The United Kingdom will preside over the Security Council in June. A ministerial-level open debate on women, peace and security, focusing on prevention of sexual violence is planned, with UK Foreign Secretary William Hague presiding. Secretary-General Ban Ki-moon and Zainab Bangura, the Special Representative on Sexual Violence in Conflict, are expected to brief. An open debate on the linkages between conflict prevention and natural resources is planned, with briefings by Deputy Secretary-General Jan Eliasson and a representative of the World Bank. The semi-annual debate on the ad hoc international criminal tribunals may be open to the membership at large to mark the 20th anniversary of the establishment of the International Criminal Tribunal for the former Yugoslavia. Briefers will be the presidents and prosecutors of the ICTY and ICTR.
Below you will find a compilation of reports related to international peacekeeping, including the latest and most relevant research and information from PEP Partners and Academics, as well as the UN, U.S. Government and Foreign Governments.
Note: The PEP report library is a “comprehensive compilation in progress.” We encourage PEP Partners to submit relevant reports for inclusion on the site.
The Latest Reports
Security Council ReportPublished May 31, 2013
Rethinking Force Generation: Filling Capability Gaps in UN PeacekeepingPublished May 8, 2013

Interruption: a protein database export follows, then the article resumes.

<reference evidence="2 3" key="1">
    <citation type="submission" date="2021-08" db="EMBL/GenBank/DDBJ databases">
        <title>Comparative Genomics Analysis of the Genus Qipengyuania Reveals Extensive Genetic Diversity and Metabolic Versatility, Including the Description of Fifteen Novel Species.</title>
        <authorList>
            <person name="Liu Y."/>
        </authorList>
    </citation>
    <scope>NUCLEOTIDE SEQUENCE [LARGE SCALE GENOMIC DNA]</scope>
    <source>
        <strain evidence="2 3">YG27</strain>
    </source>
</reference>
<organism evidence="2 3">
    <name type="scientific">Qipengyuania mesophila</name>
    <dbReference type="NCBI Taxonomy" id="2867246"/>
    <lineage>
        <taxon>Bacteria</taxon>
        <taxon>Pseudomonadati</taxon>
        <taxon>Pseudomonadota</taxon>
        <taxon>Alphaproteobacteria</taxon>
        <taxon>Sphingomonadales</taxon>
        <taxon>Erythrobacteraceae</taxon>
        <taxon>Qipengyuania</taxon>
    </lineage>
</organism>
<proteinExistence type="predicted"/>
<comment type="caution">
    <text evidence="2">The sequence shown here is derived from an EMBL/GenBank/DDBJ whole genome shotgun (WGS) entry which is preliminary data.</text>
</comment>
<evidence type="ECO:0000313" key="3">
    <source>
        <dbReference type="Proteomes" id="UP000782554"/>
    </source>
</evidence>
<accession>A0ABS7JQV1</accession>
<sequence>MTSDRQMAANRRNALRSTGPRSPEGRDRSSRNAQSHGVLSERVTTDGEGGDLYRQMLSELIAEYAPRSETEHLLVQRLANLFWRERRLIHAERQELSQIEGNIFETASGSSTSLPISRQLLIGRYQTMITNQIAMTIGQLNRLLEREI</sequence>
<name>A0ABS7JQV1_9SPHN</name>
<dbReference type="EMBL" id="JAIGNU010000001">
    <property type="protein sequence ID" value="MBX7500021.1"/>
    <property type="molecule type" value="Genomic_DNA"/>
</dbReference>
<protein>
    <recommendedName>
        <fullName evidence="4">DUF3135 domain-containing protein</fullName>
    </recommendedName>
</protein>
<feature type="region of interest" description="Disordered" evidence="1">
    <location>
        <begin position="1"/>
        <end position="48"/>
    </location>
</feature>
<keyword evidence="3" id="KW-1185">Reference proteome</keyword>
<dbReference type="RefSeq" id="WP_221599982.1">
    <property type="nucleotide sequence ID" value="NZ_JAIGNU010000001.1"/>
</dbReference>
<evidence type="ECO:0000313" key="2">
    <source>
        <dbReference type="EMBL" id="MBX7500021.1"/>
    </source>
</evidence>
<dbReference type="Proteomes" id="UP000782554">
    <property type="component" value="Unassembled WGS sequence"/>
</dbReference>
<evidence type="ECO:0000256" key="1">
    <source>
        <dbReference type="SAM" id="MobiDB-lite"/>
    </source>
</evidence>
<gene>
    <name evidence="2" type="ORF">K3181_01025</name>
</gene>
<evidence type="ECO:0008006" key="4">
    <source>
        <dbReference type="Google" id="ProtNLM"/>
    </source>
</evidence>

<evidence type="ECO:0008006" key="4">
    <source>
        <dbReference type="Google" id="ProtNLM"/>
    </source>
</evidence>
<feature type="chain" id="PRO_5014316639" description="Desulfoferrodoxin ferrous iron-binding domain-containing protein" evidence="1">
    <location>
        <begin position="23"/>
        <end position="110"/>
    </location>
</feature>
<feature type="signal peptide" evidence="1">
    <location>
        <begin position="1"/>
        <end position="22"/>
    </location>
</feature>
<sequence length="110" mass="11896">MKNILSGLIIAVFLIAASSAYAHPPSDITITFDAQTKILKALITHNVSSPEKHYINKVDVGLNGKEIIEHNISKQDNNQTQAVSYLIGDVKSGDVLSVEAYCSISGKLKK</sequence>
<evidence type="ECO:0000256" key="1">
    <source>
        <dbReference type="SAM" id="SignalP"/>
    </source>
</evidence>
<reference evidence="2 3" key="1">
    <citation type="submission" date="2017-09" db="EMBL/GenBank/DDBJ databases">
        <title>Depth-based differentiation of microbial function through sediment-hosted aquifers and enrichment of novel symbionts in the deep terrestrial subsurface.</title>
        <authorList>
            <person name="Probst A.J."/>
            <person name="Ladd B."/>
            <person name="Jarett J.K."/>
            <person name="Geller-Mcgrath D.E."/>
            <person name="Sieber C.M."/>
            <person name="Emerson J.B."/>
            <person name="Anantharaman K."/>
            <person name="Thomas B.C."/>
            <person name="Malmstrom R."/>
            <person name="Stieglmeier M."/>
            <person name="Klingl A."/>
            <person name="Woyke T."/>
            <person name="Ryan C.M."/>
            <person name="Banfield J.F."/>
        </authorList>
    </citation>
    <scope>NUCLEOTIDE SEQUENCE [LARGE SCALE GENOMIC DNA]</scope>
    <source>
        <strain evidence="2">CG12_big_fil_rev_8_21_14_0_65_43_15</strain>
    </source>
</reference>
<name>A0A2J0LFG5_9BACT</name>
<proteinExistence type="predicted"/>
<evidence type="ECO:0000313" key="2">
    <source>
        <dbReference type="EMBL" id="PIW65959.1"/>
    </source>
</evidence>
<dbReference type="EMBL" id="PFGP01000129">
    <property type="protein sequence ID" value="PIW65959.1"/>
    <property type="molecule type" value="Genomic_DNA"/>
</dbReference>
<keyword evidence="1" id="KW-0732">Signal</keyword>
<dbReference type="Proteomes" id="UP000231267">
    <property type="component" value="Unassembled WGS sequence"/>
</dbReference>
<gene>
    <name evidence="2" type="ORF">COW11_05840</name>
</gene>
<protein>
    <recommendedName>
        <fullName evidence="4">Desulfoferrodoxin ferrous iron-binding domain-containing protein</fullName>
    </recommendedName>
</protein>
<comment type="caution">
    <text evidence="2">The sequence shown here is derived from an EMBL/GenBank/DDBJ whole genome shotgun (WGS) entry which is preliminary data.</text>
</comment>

Force generation is the process by which the UN Secretariat generates, rotates, and repatriates contributions of military and police personnel and equipment from member states, based on the requirements derived for each peace operation from its UN Security Council resolution. At the UN, force generation is a time-intensive, complex process that must be completed with great speed. It is based on plans developed without a precise understanding of the capabilities available to operationalize those plans. It is a highly technical process requiring intricate knowledge and careful logistics that must also be cognizant of—and sometimes subordinate to—politics. It requires deep institutional knowledge, but is largely conducted by military staff seconded from UN member states for only limited periods of time. Such contradictions highlight the political, bureaucratic, and logistical challenges to effective force generation that are systemic—and, in some cases, unavoidable.
Peace Operations, the African Union, and the United Nations: Toward More Effective PartnershipsPublished April 25, 2013
Both the United Nations (UN) Security Council and the Peace and Security Council (PSC) of the African Union (AU) have a vested interest in conducting more effective peace operations in Africa. Both councils want to build on the various UN-AU peace and security coordination mechanisms that have been established since 2006 and support the implementation of the AU’s principle of “non-indifference.” In many respects, considerable progress has been made with the UN and AU enjoying a deep, multidimensional and maturing relationship. Yet disagreements remain over how best to respond to particular peace and security challenges in Africa, and the AU still suffers from important capability gaps with respect to peace operations.
The Security Council and the UN Peacebuilding CommissionPublished April 18, 2013
This Special Research Report examines the work of the UN Peacebuilding Commission (PBC)—a relatively recent addition to the UN system—mainly in the country-specific contexts of its work: Sierra Leone, Burundi, Liberia, Guinea-Bissau, Central African Republic and Guinea. It will strive to provide new insights into the important issue of Security Council working methods based on how the Council interacts with the work of the PBC and absorbs this relationship into the broader focus of the Council.
Advancing Peace and Security in AfricaPublished April 3, 2013